Born in Barnstaple, Devon, England, Eyre was educated at Sherborne School, an independent school for boys in the market town of Sherborne in northwest Dorset in southwest England, followed by Peterhouse at the University of Cambridge.
Eyre became the first president of Rose Bruford College in July 2010. He gives "President's Lectures" at this prestigious drama school; his 2012 talk was entitled "Directing Shakespeare for BBC Television". He lives in Brook Green, West London.
Eyre was Associate Director at the Royal Lyceum Theatre, Edinburgh from 1967 to 1972. He won STV Awards for the Best Production in Scotland in 1969, 1970 and 1971. He was artistic director of Nottingham Playhouse from 1973–78 where he commissioned and directed many new plays, including Trevor Griffiths' Comedians.
Eyre was director of the UK's National Theatre (which gained the now little-used prefix Royal during his time there) between 1987 and 1997. He had previously directed a noted revival of Guys and Dolls for the venue in 1982, with Olivier Award-winner Julia McKenzie and Bob Hoskins. He repeated this production in 1996 with Imelda Staunton and Joanna Riding. His diaries from his time at the National have been published as National Service, winning the 2003 Theatre Book Prize.
Other than Guys and Dolls, his most noted theatre productions include Hamlet (twice), with Jonathan Pryce at the Royal Court in 1980 and Daniel Day-Lewis in 1989; Richard III with Ian McKellen; King Lear with Ian Holm; Tennessee Williams' The Night of the Iguana and Sweet Bird of Youth; Eduardo De Filippo's Napoli Milionaria and Le Grande Magia; Henrik Ibsen's John Gabriel Borkman with Paul Scofield, Vanessa Redgrave and Eileen Atkins; Ibsen's Hedda Gabler with Eve Best; and numerous new plays by David Hare, Tom Stoppard, Trevor Griffiths, Howard Brenton, Alan Bennett, Christopher Hampton and Nicholas Wright.
Eyre has also directed operas. His debut was the 1994 production of La traviata at the Royal Opera House which starred Angela Gheorghiu and was conducted by Sir Georg Solti. This production was televised and has subsequently been released on video and DVD.
He directed the musical Mary Poppins in London and on Broadway. On 14 February 2007, Eyre's production of Nicholas Wright's The Reporter premiered at the Royal National Theatre, London. The play explores the social climate in the years before James Mossman's death as well as the reasons for the death itself.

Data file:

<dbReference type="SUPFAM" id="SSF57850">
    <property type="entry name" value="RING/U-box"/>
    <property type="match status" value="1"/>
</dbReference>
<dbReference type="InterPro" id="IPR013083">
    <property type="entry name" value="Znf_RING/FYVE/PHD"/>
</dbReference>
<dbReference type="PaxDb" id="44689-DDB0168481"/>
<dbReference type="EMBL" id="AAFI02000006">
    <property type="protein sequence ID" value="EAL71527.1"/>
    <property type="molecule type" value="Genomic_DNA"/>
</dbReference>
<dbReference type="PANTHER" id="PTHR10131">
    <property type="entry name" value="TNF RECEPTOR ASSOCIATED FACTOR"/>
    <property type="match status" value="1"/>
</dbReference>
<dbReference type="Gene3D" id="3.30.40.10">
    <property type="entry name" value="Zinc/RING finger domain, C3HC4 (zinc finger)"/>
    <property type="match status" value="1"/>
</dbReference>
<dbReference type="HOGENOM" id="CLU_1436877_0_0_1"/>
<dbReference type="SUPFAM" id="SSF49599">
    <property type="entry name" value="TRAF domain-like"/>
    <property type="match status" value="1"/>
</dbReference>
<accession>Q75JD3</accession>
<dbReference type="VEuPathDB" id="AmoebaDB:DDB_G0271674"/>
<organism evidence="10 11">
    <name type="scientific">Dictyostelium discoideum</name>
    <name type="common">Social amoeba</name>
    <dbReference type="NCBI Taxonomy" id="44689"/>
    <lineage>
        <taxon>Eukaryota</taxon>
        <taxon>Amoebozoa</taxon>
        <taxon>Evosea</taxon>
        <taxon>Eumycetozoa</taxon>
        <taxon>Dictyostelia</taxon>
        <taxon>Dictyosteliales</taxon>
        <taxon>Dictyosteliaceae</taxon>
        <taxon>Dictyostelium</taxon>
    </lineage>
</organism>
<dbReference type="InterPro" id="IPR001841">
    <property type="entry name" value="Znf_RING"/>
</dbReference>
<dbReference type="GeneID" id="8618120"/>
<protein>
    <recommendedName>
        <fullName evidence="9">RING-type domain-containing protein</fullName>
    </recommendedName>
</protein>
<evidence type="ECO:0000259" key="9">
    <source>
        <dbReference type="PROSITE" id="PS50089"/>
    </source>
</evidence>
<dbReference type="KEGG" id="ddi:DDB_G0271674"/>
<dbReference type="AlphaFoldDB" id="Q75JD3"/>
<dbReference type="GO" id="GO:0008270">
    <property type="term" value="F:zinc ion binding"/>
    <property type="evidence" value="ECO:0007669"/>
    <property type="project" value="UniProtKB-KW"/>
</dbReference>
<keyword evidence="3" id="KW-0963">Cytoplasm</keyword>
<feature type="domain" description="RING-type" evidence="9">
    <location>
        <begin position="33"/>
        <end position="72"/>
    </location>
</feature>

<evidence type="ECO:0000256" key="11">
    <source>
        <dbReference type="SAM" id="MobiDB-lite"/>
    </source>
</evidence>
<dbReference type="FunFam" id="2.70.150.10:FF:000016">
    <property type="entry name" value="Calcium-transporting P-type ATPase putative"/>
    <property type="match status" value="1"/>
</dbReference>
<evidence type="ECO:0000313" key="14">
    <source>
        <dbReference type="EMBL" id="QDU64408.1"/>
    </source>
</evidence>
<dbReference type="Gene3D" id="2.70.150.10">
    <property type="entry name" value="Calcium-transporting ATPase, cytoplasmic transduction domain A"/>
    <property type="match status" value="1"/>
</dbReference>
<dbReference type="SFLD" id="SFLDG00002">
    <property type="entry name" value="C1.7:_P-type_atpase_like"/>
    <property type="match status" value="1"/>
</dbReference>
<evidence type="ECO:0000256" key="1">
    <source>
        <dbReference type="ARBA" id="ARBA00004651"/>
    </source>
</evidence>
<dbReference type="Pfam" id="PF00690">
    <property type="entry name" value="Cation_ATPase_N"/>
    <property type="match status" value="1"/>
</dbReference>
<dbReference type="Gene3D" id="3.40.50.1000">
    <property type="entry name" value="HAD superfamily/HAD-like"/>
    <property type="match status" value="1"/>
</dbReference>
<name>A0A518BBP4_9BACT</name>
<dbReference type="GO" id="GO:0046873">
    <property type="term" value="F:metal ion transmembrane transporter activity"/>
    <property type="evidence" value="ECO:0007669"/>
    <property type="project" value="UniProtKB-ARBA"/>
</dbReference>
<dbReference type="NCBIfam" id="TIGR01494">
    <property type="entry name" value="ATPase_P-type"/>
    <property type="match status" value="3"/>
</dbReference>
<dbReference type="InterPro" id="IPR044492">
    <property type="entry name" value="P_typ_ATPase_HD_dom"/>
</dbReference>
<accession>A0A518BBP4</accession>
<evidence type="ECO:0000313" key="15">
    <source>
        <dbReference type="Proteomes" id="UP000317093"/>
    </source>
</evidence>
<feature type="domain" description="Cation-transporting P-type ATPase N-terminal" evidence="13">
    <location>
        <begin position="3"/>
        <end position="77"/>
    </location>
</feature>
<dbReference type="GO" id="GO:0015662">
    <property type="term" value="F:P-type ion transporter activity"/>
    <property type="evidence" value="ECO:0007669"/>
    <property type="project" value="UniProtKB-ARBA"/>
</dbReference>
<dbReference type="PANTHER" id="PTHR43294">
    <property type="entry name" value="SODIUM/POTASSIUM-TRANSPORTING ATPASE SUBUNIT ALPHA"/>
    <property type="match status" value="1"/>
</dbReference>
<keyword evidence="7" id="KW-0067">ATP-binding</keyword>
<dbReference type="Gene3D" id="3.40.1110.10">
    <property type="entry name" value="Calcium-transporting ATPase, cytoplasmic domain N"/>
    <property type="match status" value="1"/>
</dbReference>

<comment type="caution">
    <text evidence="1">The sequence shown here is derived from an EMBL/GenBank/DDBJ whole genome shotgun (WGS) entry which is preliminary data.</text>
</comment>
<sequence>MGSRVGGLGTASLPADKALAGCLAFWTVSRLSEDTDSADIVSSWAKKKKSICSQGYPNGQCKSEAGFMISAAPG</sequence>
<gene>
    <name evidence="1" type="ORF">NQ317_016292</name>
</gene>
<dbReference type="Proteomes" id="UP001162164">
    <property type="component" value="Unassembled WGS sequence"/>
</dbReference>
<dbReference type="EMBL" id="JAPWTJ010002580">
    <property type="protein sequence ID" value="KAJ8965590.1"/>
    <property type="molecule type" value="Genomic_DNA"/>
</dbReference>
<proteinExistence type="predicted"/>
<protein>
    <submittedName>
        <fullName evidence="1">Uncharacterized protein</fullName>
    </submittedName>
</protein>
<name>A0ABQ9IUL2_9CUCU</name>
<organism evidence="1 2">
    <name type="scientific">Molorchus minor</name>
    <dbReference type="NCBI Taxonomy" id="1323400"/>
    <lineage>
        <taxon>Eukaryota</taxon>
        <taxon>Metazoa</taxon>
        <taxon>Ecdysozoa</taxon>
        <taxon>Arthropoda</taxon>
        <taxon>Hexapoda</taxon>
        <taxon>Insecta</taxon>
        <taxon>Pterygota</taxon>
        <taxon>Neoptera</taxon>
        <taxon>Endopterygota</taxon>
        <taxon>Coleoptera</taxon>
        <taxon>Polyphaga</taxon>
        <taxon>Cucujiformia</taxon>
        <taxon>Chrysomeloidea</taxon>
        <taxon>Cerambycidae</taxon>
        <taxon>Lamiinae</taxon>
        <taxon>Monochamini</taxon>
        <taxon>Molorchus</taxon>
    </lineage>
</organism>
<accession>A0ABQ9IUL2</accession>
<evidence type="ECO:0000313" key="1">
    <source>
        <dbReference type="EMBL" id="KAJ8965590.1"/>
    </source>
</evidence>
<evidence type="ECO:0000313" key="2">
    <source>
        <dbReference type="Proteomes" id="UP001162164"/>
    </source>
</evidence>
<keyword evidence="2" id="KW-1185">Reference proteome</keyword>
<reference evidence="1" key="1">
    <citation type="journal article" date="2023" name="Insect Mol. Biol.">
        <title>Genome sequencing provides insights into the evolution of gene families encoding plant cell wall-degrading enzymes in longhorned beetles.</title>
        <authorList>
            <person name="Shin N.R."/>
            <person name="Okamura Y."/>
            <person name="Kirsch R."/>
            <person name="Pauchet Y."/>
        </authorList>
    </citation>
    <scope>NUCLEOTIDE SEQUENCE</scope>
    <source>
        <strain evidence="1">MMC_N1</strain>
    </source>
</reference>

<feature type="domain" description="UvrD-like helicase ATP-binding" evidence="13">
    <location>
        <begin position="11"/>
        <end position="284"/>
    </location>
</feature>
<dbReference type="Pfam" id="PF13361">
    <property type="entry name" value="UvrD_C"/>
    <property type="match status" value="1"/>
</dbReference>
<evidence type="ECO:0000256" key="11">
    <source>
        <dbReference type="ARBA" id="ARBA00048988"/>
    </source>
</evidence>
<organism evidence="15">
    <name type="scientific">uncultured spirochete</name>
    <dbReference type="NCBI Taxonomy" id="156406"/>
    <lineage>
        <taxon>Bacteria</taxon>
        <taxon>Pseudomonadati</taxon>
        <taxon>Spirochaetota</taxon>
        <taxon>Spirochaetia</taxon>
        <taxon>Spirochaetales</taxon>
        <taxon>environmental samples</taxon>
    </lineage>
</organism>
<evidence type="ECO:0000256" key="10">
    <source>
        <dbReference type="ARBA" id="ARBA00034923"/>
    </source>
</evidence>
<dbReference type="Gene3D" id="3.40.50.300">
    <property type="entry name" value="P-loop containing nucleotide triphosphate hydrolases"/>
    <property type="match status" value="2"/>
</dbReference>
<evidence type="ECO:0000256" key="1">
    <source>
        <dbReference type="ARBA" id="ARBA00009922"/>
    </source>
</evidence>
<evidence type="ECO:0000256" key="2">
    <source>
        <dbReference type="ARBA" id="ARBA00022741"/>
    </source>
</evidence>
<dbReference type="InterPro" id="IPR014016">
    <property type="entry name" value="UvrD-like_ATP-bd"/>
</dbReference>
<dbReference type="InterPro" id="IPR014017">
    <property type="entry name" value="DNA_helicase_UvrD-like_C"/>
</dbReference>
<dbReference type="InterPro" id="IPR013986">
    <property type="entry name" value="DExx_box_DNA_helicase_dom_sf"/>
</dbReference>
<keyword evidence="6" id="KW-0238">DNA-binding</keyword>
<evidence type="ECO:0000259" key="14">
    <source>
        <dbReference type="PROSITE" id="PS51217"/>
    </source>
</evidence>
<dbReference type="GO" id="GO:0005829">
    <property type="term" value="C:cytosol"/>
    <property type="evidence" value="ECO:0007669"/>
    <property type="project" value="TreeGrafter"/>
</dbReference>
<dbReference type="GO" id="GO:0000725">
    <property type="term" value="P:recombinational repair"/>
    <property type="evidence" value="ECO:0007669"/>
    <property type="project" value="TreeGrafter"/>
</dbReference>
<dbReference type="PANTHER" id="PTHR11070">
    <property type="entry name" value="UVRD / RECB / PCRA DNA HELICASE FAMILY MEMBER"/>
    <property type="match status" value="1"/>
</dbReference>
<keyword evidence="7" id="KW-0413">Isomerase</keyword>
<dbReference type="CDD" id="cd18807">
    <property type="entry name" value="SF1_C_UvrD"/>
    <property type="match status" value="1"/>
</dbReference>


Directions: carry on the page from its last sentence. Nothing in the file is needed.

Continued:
Eyre directed a new production of Bizet's opera Carmen for the Metropolitan Opera's 2009/10 season, starring Latvian mezzo-soprano Elīna Garanča and Roberto Alagna. He returned to the Met for the 2013/14 season where he created and directed a new production of Jules Massenet's Werther with Jonas Kaufmann and Sophie Koch and returned to create and direct the 2014/15 season opening production, Mozart's The Marriage of Figaro,.
Eyre was planning to direct Jon Robin Baitz's stage adaptation of Hollywood legend Robert Evans' memoirs The Kid Stays in the Picture and its sequel, The Fat Lady Sang, but the project was cancelled by the producer.
His production of Noël Coward's Private Lives starring Kim Cattrall and Paul Gross opened at the Music Box Theatre on Broadway in November 2011 following a run in Toronto. He directed The Dark Earth and The Light Sky for the Almeida Theatre, and The Pajama Game for the Chichester Festival Theatre.
Eyre worked as both a director and one of the producers of BBC's Play for Today between 1978 and 1980. He returned to the BBC in 1988 to direct the Falklands War story Tumbledown (starring Colin Firth), which won him the BAFTA Award for Best Director and the Prix Italia.
Eyre was appointed to the Board of Governors of the BBC in November 1995, and in October 2000 was appointed for a second term of office, though he resigned early (with effect from 31 May 2003) due to theatre and film directing commitments.
For film, he directed The Ploughman's Lunch (written by Ian McEwan) in 1983, which won the Evening Standard Award for Best Film, Iris, a biographical film of writer and philosopher Iris Murdoch (starring Judi Dench, Kate Winslet and Jim Broadbent), and Stage Beauty.
Most recently, he directed Notes on a Scandal, the film adaptation of the Man Booker Prize-nominated novel by Zoë Heller, and in 2008, The Other Man, an adaptation of a short story by Bernhard Schlink, starring Liam Neeson, Antonio Banderas and Laura Linney.
He has been the recipient of numerous directing awards including five Olivier Awards. In 1982 he won the Evening Standard Award for Best Director, for Guys and Dolls, and in 1997 for King Lear and Tom Stoppard's The Invention of Love. In 1997 he won an Olivier Lifetime Achievement Award, and awards from The Directors' Guild of Great Britain, the South Bank Show, the Evening Standard and the Critics' Circle.
He was appointed a Commander of the Order of the British Empire (CBE) in the 1992 New Year Honours, and knighted in the 1997 New Year Honours, receiving the honour on 4 March 1997. He became a Patron of the Alzheimer's Research Trust in 2001. He was made an Officier de l'Ordre des Arts et des Lettres in 1998, and was awarded an honorary Doctorate of Letters by the University of Nottingham on 10 July 2008.